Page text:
A debut novel about five generations of long-lived women, each with her own secrets and private woes.
In this, her first novel, Courtney Miller Santo has assembled all the ingredients for a savory read: Anna Keller is, at 112, obsessed with becoming the world's oldest person. At the start of the narrative, she is about to be visited by a geneticist who hopes to discover the key to her longevity. Grafted to Anna's story are the back stories of her four lineal female descendants, all "firstborns."
Set in 2006 in the Sacramento Valley amid the Keller family's 50 acres of olive trees, "The Roots of the Olive Tree" (William Morrow, 308 pages, $25.99) gradually reveals the secrets of supercentenarian Anna, along with those of her 90-year-old daughter Bets, her sixty-something granddaughter Callie, her 42-year-old great-granddaughter Deb, and her 27-year-old great-great-granddaughter Erin. Like the sturdy olive tree rootstock Anna's father brought from Australia in 1898, the family's California roots are twisted and gnarled, yet strong and hardy.
Anna and Bets and Callie live together in Hill House, the family's ancestral home in Kidron, the tiny town that Anna's tough-as-steel father had literally helped move a mile closer to the railroad in 1900. Their quiet routine is upended when Erin unexpectedly returns from Italy, where she's been singing mezzo soprano in an opera company, and Deb, Erin's mother, is about to have her second parole hearing. All five women are anticipating the arrival of Dr. Amrit Hashmi, who will take blood samples and track their genes, unwittingly discovering some hidden parts of the family's past.
Santo's plot is multi-branched, sometimes to the detriment of the novel's focus. A mystery surrounding Anna's parentage and Deb's criminal past threatens to overwhelm the narrative's major premise involving Anna's great age, which all the women want to attribute to the salubrious effects of the "liquid gold" pressed from the family olive trees.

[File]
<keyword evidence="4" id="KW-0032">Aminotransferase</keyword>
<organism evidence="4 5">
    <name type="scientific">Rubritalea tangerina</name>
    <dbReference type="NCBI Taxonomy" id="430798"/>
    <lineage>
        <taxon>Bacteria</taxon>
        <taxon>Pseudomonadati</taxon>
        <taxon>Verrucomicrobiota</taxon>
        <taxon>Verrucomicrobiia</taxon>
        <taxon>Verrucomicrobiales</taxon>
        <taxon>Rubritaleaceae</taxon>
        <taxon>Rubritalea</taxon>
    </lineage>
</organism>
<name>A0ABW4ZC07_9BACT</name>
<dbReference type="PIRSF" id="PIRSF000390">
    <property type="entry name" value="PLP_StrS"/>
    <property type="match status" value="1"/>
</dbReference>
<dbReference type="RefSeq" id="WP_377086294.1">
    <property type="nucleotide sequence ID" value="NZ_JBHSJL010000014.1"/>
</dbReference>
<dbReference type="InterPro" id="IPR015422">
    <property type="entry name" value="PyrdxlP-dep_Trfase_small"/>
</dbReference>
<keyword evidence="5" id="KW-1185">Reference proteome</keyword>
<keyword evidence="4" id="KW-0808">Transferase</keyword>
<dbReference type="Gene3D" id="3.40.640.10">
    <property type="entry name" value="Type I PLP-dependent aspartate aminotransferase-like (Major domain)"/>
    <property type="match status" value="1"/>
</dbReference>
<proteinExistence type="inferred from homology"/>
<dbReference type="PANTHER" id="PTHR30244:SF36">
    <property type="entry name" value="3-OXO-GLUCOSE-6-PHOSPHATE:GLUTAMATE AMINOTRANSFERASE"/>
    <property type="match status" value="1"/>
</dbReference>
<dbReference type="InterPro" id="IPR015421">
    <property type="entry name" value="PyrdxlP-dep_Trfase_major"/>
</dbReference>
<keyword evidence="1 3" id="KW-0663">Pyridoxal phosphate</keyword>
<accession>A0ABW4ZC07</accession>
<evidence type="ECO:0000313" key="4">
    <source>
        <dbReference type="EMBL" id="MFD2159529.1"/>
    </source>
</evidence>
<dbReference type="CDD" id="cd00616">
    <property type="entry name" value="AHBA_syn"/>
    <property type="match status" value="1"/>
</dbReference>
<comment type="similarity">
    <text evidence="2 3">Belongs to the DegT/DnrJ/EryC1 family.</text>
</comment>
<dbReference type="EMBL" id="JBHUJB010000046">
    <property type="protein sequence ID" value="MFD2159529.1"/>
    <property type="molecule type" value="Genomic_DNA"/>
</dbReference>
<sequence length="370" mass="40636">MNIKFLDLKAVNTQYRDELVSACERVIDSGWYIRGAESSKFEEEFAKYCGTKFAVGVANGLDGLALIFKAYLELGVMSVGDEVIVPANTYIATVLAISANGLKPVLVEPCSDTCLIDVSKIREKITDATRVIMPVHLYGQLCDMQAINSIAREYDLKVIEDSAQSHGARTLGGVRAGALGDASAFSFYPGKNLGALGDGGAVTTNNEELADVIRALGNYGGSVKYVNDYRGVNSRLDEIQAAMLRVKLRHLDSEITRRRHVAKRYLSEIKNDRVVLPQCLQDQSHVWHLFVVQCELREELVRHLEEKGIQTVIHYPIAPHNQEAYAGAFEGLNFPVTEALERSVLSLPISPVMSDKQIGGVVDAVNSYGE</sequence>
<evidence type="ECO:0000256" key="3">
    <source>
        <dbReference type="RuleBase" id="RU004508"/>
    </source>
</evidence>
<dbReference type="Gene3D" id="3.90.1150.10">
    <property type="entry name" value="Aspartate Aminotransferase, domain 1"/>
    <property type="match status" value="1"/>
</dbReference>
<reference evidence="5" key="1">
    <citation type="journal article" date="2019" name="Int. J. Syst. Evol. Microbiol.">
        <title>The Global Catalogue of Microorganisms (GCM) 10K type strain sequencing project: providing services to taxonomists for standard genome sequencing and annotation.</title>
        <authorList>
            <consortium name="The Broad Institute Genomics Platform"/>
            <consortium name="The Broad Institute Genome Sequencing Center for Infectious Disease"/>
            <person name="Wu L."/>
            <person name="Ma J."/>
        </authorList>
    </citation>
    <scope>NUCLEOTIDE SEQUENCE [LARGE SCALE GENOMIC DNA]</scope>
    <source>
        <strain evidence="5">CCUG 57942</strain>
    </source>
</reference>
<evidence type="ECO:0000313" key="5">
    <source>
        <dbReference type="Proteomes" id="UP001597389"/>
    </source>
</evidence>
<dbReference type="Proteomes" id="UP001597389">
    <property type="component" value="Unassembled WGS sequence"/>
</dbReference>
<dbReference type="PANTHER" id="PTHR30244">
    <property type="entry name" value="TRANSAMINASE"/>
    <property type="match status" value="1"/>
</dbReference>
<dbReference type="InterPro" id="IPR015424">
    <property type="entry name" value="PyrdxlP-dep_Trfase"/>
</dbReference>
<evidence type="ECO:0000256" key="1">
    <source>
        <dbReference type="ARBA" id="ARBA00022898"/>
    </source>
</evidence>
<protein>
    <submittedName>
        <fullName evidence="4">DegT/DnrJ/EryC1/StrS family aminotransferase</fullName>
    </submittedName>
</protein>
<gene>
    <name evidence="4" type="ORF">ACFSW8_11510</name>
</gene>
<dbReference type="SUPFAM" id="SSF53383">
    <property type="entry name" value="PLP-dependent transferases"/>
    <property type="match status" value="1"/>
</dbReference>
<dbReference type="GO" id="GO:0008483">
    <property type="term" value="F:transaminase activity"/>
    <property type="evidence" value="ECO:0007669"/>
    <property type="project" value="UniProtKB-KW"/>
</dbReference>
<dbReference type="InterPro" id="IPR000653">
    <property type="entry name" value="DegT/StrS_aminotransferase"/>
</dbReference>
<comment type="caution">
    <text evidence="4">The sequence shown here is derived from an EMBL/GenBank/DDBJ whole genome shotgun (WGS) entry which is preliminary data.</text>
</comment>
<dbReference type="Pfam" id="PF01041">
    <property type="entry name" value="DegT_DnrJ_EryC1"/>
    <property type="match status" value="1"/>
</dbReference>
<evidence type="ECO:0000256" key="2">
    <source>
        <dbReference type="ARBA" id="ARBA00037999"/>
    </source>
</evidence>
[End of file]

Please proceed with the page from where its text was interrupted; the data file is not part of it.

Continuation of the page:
With its inherently fascinating subject -- unlocking the genetic mutation that will extend life to 150 years and beyond -- and its generational family drama, it is disappointing that Santo's debut is marred by clunky transitions, melodramatic plot turns and sensational late revelations. The women are not much differentiated, making it difficult for a reader to keep straight all the greats and great-greats. The novel sometimes reads like soap opera ("'You never loved me,'" Deborah shouted toward her mother [Callie] as Erin wrestled her onto the couch. 'Nobody has ever loved me.'"), and the language too often devolves into cliché.
Despite these shortcomings, Santo has shown she can spin a lively, complicated tale. She capably illustrates the truisms that too high expectations usually lead to disappointments, and that human relationships are messy, contingent and ever-changing. I'm betting Santo will deliver a strong second novel, and I'm eager to see where her fertile imagination takes her next.
Kathryn Lang is a former editor at Southern Methodist University Press.